Sex study casts light on students’ promiscuity
ONE News 7 Sep 2012
University students have long been stereotyped as promiscuous – and new research shows it to be true. A study in the New Zealand Medical Journal has found having multiple sexual partners was common and only half of university students used a condom the last time they had sex. The University of Otago research surveyed the sexual health of 2922 students aged 17 to 24 from universities nationwide. It found 20% of respondents reported at least three partners in the last 12 months. Around 10% reported having sex with between 10 and 20 people and 3% reported more than 20 sexual partners. Out of those surveyed 32% had been drinking when they last had sex. Almost half of the respondents reported at least three sexual partners in their lives.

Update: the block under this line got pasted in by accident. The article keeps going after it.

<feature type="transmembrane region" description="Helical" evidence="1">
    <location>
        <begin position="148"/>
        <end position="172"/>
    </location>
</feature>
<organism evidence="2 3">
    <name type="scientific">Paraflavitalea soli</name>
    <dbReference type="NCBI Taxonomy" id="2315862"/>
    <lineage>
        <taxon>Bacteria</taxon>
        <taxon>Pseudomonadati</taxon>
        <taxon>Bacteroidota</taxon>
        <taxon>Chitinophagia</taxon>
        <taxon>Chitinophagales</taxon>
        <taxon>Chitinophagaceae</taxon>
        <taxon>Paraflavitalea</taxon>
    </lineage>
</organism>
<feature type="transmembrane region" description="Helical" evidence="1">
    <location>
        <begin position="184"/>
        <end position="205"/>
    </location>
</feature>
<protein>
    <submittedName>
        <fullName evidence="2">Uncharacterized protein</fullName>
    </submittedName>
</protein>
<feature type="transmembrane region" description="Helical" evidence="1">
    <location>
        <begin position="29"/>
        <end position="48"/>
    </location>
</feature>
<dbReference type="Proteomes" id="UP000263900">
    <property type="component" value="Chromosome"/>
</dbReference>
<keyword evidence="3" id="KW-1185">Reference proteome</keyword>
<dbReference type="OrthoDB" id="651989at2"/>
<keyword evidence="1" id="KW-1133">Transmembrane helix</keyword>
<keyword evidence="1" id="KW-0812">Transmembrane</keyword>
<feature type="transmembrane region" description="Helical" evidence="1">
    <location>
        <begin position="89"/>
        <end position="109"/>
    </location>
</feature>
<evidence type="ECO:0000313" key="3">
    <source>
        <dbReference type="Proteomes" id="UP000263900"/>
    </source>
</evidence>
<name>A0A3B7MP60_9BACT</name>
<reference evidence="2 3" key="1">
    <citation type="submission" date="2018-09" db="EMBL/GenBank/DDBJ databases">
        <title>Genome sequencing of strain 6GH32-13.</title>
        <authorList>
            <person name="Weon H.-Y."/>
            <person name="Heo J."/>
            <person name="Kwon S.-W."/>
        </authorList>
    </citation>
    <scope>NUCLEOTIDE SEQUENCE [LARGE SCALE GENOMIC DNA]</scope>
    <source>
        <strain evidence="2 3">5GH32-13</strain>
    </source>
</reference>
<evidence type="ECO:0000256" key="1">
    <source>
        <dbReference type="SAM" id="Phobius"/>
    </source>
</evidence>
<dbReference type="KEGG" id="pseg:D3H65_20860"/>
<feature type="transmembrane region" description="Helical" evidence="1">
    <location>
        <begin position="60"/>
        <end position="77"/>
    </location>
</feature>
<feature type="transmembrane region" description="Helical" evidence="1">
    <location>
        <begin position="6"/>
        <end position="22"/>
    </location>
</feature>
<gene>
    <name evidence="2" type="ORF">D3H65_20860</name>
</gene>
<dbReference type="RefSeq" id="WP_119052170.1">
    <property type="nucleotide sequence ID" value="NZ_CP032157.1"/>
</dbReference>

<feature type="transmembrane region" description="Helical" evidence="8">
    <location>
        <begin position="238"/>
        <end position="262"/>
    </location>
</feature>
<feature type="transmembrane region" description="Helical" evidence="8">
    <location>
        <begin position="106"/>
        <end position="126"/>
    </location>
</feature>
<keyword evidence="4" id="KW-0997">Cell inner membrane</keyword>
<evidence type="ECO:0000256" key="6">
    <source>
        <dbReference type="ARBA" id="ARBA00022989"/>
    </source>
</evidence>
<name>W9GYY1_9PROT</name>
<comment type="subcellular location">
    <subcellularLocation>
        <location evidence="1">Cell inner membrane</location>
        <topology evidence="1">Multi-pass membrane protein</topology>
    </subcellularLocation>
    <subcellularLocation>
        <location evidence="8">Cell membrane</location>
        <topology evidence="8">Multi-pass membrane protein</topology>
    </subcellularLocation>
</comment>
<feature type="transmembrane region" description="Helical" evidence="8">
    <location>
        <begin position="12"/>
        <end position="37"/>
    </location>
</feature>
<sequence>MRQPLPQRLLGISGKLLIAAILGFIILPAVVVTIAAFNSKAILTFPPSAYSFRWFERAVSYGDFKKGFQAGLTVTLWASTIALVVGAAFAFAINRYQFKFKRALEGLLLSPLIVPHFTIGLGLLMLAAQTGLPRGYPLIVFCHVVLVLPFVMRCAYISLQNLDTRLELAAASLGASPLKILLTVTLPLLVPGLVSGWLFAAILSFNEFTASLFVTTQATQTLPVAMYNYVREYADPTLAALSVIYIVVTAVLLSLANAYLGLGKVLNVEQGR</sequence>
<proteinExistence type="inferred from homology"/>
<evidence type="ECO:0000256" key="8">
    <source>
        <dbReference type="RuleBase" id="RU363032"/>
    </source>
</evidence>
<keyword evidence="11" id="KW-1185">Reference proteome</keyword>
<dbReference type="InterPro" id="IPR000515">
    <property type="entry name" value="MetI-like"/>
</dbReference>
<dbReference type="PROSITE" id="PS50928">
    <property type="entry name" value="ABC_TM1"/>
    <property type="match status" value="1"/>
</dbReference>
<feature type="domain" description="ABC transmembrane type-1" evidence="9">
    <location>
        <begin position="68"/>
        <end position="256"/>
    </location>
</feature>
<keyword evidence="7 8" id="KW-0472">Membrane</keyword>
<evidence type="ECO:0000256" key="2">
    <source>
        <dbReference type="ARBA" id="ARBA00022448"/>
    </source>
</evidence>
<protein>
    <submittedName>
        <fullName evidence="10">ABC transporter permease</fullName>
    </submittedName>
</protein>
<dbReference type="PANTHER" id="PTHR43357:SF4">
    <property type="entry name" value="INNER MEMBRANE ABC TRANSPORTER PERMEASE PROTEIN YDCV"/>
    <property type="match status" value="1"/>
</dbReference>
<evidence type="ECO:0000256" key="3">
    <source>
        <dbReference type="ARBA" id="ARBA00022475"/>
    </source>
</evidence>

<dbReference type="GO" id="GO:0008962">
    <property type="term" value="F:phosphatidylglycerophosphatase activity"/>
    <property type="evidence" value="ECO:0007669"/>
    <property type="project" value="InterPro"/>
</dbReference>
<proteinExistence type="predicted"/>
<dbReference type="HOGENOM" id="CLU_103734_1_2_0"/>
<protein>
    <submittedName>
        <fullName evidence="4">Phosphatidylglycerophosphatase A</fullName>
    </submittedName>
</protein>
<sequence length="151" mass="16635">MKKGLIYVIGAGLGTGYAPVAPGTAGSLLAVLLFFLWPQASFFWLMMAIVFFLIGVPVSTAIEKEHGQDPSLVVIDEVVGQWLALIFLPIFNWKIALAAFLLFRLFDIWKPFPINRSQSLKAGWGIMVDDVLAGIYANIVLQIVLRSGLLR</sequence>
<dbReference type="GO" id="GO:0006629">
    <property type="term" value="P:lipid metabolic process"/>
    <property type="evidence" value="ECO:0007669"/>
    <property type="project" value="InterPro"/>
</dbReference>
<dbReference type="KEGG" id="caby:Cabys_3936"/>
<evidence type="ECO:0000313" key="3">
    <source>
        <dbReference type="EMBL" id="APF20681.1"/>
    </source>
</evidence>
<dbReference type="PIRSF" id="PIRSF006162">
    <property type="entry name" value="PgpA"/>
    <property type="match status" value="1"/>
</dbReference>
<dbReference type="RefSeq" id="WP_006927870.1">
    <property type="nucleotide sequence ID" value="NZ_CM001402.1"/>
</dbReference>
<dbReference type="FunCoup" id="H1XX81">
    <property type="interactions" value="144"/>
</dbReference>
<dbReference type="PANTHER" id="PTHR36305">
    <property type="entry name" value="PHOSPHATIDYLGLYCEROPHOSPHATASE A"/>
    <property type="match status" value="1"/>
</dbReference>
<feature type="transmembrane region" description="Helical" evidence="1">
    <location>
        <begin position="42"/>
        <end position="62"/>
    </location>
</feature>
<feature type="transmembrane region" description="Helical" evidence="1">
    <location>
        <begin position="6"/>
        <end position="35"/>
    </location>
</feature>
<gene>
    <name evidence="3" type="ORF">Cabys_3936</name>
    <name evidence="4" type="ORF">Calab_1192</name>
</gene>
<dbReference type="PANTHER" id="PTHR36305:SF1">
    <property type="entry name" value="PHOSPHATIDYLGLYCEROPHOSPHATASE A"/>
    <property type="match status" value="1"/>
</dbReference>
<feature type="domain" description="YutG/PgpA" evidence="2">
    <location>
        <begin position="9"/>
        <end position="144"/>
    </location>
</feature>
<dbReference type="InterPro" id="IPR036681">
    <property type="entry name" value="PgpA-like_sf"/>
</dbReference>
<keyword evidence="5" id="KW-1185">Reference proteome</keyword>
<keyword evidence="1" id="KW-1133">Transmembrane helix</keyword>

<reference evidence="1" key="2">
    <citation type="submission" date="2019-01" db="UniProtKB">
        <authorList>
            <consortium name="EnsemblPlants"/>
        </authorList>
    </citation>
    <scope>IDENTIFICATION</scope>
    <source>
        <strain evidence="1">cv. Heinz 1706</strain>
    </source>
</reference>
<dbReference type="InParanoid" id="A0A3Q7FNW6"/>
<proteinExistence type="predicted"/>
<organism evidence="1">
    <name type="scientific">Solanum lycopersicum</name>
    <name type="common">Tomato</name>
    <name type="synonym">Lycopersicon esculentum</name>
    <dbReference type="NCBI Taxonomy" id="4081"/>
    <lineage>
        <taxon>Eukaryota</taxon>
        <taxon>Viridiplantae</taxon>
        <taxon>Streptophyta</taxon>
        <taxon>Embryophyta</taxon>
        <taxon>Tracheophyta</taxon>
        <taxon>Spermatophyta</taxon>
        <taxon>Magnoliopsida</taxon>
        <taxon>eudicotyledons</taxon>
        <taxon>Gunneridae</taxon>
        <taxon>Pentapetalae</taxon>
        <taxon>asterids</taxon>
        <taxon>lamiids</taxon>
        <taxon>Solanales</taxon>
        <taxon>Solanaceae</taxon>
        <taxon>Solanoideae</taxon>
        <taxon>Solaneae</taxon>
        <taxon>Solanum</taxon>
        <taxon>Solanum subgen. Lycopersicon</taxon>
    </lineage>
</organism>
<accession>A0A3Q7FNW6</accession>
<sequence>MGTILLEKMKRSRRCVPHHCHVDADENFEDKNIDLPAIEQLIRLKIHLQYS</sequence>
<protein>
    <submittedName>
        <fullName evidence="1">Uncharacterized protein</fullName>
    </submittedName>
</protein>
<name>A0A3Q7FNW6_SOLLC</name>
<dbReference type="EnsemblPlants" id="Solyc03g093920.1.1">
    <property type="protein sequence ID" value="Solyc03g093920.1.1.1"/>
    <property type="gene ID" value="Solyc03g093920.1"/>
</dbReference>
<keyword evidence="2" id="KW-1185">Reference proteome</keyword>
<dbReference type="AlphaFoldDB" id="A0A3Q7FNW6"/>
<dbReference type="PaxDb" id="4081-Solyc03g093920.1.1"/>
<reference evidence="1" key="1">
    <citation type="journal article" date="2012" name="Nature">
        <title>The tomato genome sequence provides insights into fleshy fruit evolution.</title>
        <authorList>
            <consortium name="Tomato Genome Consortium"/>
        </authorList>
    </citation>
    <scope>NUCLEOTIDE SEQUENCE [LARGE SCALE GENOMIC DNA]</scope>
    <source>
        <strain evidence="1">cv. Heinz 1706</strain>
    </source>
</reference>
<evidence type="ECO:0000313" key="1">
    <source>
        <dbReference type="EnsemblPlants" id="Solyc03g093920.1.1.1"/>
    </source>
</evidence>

The study said condom use was “uncommon and inversely associated” with the number of recent sexual partners. “The prevalence of risky sexual behaviours in this population raises concern about the number of students at risk of sexually transmitted infections and unintended pregnancies,” it said.
In 2009, New Zealand’s chlamydia rate was three to four times higher than Australia and the UK, it said. In total, 155 people, or 11%, reported having sex that resulted in an unintentional pregnancy. Of those, 74% of women and 72% of men said the pregnancy was terminated but 19% of men did not know the outcome of the pregnancy. “One in 20 students had, or contributed to, at least one unintentional pregnancy,” it said.